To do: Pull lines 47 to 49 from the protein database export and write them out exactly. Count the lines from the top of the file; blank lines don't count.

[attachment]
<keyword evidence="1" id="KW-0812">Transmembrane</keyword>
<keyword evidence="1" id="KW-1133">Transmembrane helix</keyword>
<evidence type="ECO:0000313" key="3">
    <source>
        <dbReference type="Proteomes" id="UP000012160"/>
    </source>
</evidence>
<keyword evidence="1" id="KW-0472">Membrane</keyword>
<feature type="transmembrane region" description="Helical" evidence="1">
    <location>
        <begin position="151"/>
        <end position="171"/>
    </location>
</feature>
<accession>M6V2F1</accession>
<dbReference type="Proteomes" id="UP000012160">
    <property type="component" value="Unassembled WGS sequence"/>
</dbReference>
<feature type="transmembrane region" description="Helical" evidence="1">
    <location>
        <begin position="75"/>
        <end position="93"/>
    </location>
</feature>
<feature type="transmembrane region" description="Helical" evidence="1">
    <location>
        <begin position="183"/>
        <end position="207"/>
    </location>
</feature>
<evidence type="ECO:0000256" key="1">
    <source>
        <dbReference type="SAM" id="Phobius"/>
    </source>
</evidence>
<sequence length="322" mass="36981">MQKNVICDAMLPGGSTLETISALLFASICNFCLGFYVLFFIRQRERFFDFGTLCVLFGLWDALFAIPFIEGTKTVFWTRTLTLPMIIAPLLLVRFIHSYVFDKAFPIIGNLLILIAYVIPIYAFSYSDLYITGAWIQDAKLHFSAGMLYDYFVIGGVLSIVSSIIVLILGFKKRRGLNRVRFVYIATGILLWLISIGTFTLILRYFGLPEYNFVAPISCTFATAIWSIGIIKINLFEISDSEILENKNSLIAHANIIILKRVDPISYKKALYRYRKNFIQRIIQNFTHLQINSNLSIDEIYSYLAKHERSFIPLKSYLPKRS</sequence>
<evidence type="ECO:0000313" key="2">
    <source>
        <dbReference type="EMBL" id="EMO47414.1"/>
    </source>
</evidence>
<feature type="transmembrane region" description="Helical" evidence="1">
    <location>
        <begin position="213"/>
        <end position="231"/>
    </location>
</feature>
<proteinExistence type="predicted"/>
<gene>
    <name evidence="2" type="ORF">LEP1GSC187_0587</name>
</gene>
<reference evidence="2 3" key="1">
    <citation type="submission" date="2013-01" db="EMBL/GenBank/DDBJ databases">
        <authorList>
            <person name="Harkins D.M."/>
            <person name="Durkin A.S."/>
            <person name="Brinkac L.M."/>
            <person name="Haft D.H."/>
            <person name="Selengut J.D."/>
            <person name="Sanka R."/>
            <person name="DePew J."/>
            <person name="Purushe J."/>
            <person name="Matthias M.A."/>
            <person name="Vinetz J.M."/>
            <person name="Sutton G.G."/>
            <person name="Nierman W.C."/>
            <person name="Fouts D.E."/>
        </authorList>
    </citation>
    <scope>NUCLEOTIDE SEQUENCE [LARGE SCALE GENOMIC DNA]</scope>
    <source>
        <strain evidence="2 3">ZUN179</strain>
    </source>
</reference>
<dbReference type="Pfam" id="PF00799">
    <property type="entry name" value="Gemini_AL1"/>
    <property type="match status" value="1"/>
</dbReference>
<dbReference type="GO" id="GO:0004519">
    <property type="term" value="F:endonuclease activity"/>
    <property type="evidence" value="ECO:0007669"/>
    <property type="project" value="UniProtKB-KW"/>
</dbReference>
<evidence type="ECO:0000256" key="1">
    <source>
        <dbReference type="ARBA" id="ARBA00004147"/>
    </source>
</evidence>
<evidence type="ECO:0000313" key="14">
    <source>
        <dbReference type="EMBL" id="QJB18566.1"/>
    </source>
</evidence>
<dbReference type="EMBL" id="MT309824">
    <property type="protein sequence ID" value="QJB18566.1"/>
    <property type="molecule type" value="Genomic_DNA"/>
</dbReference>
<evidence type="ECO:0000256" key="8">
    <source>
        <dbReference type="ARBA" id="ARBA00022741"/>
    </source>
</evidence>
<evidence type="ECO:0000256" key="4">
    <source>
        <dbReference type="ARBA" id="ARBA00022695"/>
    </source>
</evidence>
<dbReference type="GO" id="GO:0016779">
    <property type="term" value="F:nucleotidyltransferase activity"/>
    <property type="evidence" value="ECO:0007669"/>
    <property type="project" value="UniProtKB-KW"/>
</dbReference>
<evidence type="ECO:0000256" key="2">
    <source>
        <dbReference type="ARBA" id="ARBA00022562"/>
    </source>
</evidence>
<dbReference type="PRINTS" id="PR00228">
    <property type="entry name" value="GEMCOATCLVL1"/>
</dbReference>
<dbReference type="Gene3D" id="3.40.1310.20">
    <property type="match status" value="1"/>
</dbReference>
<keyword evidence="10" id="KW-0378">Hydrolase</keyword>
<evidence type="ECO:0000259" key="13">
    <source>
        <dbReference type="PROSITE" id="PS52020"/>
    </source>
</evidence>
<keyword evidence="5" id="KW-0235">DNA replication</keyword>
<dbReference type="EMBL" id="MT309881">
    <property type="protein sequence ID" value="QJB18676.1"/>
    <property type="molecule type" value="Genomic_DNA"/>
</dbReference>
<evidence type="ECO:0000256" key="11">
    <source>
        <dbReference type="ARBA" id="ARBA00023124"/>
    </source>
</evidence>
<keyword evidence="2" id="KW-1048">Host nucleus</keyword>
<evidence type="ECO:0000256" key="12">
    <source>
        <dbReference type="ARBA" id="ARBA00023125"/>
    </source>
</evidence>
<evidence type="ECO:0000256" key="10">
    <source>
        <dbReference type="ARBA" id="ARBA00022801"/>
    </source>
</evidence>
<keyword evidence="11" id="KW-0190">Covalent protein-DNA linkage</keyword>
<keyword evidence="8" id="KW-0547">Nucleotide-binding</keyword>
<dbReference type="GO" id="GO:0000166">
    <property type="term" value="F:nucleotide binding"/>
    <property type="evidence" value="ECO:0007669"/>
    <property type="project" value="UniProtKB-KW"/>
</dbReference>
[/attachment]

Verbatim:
</feature>
<proteinExistence type="predicted"/>
<gene>